The new heat and buildings strategy boosts the UK’s credentials as a global leader yet it has ignored some critical actions

With much fanfare, the UK government announced its heat and buildings strategy last week. Ran Boydell, Visiting Lecturer in Sustainable Development at Heriot-Watt University discusses the strategy to see if it is fit for purpose to help Britain achieve its net-zero objectives in an article on The Conversation website.

 

Heat and buildings strategy: the good, bad and ugly of the UK’s plan to replace gas boilers

The UK government has published its Heat and Buildings Strategy, a plan to replace fossil-fuelled heating like gas boilers with low-carbon technologies such as heat pumps.

First the good news. This is a comprehensive and groundbreaking strategy that flags a range of complex issues involved in solving a problem like decarbonising heat. These include insulating buildings to reduce energy demand, renewable heating systems that are cheaper to run as well as to install, the benefits of boosting local manufacturing, and how the sector will provide thousands of jobs over the next 25 years.

In a significant move, the report states that “ministers want to reduce the price of electricity over the next decade by shifting levies away from electricity to gas”, which means changing the tax burden on these two energy sources. This change is essential to ensure net zero energy is cost effective in the long term. The UK has some of the cheapest gas but the most expensive electricity in Europe, and while heat pumps are more efficient in terms of energy use, in many instances they will be more expensive to operate. Changing this tax balance could cause major economic disruption.

The strategy also boosts the UK’s credentials as a global leader in climate change policy, stating explicitly that net zero will mean “completely moving away from burning fossil fuels for heating”. Until now the UK has been slow to decarbonise heat compared with many European countries. Sweden, for example, uses about 29 grams of CO₂ per kilowatt hour of heating, while the UK uses 185g.

Bad news for 2050 net zero targets

There are things to be less positive about in the strategy, however. While the announced funding of £450 million over three years is substantial, at £5,000 per installation that is only 30,000 heat pumps a year. Around 23 million homes in the UK still have gas boilers, and the strategy itself acknowledges that by 2028 we will need to replace at least 600,000 every year to reach the target of net zero by 2050.

The strategy sets 2035 as the end date for any gas boiler to be installed, whether new or replacement. This is a significant step-change, perhaps a world first for any country setting a fossil-fuel-free date for heating. However, the wording often refers to this as “within a decade” which 2035 obviously is not, implying a faster pace of change than actually proposed. One of the key points from the Paris Agreement of keeping temperature rise “well below 2℃” is that we should be aiming for major carbon reductions “this decade” – that is, by 2030.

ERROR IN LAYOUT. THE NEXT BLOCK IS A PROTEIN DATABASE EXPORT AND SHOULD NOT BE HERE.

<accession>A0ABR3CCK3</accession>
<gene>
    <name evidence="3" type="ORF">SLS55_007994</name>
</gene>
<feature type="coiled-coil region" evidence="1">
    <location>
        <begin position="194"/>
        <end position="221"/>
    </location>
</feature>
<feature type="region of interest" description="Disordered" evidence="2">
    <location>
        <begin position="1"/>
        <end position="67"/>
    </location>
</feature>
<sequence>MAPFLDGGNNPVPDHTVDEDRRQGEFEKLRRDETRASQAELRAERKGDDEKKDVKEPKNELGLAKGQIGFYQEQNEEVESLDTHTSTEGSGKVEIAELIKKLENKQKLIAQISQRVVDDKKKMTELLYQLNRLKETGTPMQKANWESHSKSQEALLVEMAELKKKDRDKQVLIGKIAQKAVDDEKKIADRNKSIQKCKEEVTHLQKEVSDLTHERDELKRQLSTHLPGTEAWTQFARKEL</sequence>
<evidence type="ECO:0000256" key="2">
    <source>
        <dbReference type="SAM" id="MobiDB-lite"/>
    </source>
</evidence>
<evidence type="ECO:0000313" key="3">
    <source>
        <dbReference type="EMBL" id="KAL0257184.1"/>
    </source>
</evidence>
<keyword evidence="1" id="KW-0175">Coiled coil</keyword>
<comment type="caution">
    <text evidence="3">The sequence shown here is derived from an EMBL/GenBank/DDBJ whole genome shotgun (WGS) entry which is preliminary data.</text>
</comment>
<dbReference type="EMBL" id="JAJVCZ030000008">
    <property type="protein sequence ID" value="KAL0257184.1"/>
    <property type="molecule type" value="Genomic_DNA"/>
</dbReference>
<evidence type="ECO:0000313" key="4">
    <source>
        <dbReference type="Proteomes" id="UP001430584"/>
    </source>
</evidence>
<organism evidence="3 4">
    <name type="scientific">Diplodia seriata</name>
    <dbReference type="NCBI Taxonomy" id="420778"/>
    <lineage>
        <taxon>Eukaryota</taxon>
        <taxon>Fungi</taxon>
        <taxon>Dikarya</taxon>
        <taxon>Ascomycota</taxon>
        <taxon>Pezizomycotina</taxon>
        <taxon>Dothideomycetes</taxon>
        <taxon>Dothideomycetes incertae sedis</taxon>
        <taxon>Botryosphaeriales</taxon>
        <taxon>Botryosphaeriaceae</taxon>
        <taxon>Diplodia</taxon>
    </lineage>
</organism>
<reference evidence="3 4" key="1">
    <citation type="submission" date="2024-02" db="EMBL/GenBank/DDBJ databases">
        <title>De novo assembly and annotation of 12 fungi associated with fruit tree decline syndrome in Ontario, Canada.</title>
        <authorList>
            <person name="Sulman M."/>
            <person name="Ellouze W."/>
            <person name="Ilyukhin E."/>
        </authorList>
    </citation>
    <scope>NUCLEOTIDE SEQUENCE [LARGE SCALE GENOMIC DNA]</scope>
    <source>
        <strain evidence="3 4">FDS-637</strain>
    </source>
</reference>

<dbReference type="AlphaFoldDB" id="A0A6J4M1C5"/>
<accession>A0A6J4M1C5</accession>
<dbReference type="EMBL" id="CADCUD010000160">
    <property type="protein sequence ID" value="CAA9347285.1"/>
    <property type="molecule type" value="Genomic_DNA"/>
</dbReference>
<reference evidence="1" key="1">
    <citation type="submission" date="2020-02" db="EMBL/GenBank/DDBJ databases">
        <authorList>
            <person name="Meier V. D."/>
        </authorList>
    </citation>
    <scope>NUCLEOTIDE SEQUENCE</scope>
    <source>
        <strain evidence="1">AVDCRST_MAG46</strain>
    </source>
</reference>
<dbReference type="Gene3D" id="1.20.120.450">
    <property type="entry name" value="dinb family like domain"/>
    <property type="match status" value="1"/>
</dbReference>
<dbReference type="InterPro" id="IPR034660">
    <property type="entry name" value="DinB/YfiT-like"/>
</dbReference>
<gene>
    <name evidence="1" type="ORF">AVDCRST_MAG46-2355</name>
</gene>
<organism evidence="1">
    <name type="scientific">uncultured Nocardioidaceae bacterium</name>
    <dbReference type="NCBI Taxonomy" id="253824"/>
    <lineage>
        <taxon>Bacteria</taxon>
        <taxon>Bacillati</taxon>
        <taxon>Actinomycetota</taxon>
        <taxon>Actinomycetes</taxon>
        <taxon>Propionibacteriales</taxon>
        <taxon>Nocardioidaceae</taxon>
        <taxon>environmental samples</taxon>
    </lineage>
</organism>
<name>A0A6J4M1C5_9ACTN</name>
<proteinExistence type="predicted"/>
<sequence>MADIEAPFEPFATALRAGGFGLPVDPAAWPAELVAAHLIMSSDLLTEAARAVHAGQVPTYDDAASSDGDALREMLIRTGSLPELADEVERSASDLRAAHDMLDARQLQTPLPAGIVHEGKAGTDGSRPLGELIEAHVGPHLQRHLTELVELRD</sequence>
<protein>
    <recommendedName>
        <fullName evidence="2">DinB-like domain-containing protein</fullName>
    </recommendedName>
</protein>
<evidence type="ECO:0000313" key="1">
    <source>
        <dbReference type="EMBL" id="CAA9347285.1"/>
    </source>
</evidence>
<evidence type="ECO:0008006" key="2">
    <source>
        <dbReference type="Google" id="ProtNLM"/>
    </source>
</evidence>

There has also been a softening of the language around hydrogen, which is referred to only as a “potential” way of heating buildings. The role of hydrogen is under review until 2026, but by then it is likely other technologies will be so embedded in the market that hydrogen simply won’t fly. Perhaps this is a case of what isn’t said being the most important. The government’s broader Net Zero Strategy was released on the same day, with BBC journalist Roger Harrabin noting “it looks unlikely that there will be much hydrogen left over [after industrial uses] to heat people’s homes”.

It’s also worth looking at how the government is promoting the strategy. For instance, this line from the accompanying press release:

Recent volatile gas prices across the world have demonstrated the need for the UK to build a secure, home-grown energy sector which supports households to reduce their reliance on fossils fuels such as using gas boilers, while protecting consumers and businesses from unforeseen price spikes.

This is trying to sell the transition based on security of supply and price rather than simply saying “the science of climate change means we have to do this”. It’s a shame because the public has overwhelmingly said they want action on climate change. Consider the Insulate Britain protesters who recently blocked roads for example – why is it so hard for governments to respond directly to this?

Ugly omissions

Finally, the way the report has talked around or ignored several critical actions borders on being ugly.

To achieve net zero, it will be critical to improve energy efficiency through actions like better home insulation. And while the strategy does give energy efficiency plenty of coverage, the targets and investments are inadequate. Energy performance certificates, or EPCs, are the formal rating of how energy efficient a house is. The government’s target is for all houses to achieve EPC band C by 2035 (currently only 40% do). But for net zero, we should be aiming for band A.

Heat networks or “district heating” – where hot water is pumped around multiple buildings from a central source – also gets lots of mentions, but not much detail, even though the UK’s advisory Climate Change Committee anticipates they will supply almost 20% of homes by 2037. In many ways, this reads like a strategy for heat pumps rather than for heating.

But the biggest omission is the lack of any mention of “whole-life” carbon. Making and installing millions of new heat pumps will result in substantial emissions even before they start operating, what is called embodied carbon. It may take years for that embodied carbon to be “repaid” by the reduced operational emissions depending on the technology installed.

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